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Photo Essay: Boys’ varsity tennis sweeps Archie Williams in MCAL semifinals
Photo Essay: Boys’ varsity tennis sweeps Archie Williams in MCAL semifinals
Molly Gallagher April 18, 2024

On Wednesday, April 17, the boys’ varsity tennis team dominated their match against Archie Williams in the semi-finals of the Marin County...

Photo Essay: Girls’ varsity lacrosse dominates Branson in a sentimental senior day matchup
Photo Essay: Girls’ varsity lacrosse dominates Branson in a sentimental senior day matchup
Emma Rosenberg and Penelope Trott April 18, 2024

On April 18, the girls’ varsity lacrosse team battled against the Branson Bulls in a blowout senior day matchup. Prior to the start of...

 embracing his coach senior Auden Braden celebrates his final MCAL regular season game
Boys’ volleyball dominates Marin Catholic on Senior Night
Richard Byrne April 18, 2024

On April 17th, the boys’ varsity volleyball team faced off against Marin Catholic (MC) in a Marin County Athletic League (MCAL) game. The...

Shining a spotlight on YEMA’s black owned boutique

Hawi Awash and Yema Khalif showcase their products at a fashion show.

Yema Khalif and Hawi Awash first opened YEMA in Tiburon at the beginning of 2020 with a vision of success and a goal for love and peace. Bright clothing with unique designs is available for customers seven days a week, consistently staying open from 11 a.m. to 6 p.m. Monday through Friday and 10 a.m. to 6 p.m. on Saturdays and Sundays. However, YEMA is not just a flourishing business because of its hours of operation but also the passion behind the scenes of Khalif and Awash.

During Khalif’s upbringing, he became aware of the lack of education surrounding him. However, when offered a scholarship to study communication and design at Dominican University in San Rafael, Khalif felt inspired to begin pursuing a cause bigger than himself. He and his soon-to-be wife, Awash, met at Dominican and started sketching a plan for crafting their empowering clothing brand. Since the planning began, the couple has always envisioned embracing their community with warmth and positivity. They always knew they would be doing much more than just selling unique clothes.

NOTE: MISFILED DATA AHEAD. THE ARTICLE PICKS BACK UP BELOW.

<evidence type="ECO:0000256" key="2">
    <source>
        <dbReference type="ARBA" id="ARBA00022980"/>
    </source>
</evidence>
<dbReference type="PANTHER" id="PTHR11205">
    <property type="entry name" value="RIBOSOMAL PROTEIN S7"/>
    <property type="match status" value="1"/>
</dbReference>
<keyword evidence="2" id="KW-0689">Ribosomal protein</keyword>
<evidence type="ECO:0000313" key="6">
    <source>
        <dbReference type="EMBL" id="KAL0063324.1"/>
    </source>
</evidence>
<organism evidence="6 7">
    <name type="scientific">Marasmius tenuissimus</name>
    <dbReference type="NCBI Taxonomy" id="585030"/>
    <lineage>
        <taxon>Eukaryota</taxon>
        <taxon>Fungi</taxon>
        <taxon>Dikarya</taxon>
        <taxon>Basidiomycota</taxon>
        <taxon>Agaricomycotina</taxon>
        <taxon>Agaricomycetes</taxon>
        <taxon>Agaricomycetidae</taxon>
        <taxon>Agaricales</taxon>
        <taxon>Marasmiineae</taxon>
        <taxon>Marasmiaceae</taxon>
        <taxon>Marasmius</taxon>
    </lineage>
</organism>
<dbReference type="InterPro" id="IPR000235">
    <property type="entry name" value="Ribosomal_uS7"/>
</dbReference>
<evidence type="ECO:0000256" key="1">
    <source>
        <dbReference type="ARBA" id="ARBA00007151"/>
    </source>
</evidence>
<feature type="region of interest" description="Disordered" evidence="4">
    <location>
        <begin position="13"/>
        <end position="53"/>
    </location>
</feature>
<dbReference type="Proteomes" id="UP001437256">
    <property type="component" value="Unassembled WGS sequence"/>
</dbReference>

“Our message is for people to love each other and for people to support brands that are making a beautiful impact on the world,” Khalif said.

Amber Allen-Peirson, an influential poet, activist and educator, confirms that Khalif and Awash do an excellent job of representing YEMA with their kind-hearted traits and colorful clothes. Peirson became more familiar with Khalif and Awash after an incident of discrimination became publicized across Tiburon and the larger Marin County. 

In August 2020, when Khalif went to enter his store, he was interrogated by a police officer who questioned his ownership. The officer asked Khalif to show his keys as proof, and when he resisted, the officer began clutching his gun. The tension continued until a neighbor yelled from a window that he knew Khalif and could confirm his ownership. 

After hearing about this incident, Peirson began organizing a protest to bring attention to the hostility and threat from Khalif’s interaction with the officer. Through this experience, Peirson quickly gained gratitude for Khalif and Awash’s refreshing personality. 

“They just have this beautiful compassion for the whole community,” Peirson said. Although the way Peirson was introduced to YEMA and its owners was overwhelmingly negative, the positivity that came from it was even more significant. 

“I think I’m lucky to have gotten closer and learned more about YEMA through that incident, as painful as it was,” Peirson said. 

Moving forward, Peirson greatly supported Khalif and Awash in the strides they took toward expanding their business. Peirson emphasized her appreciation of the ideas Khalif and Awash present through their designs.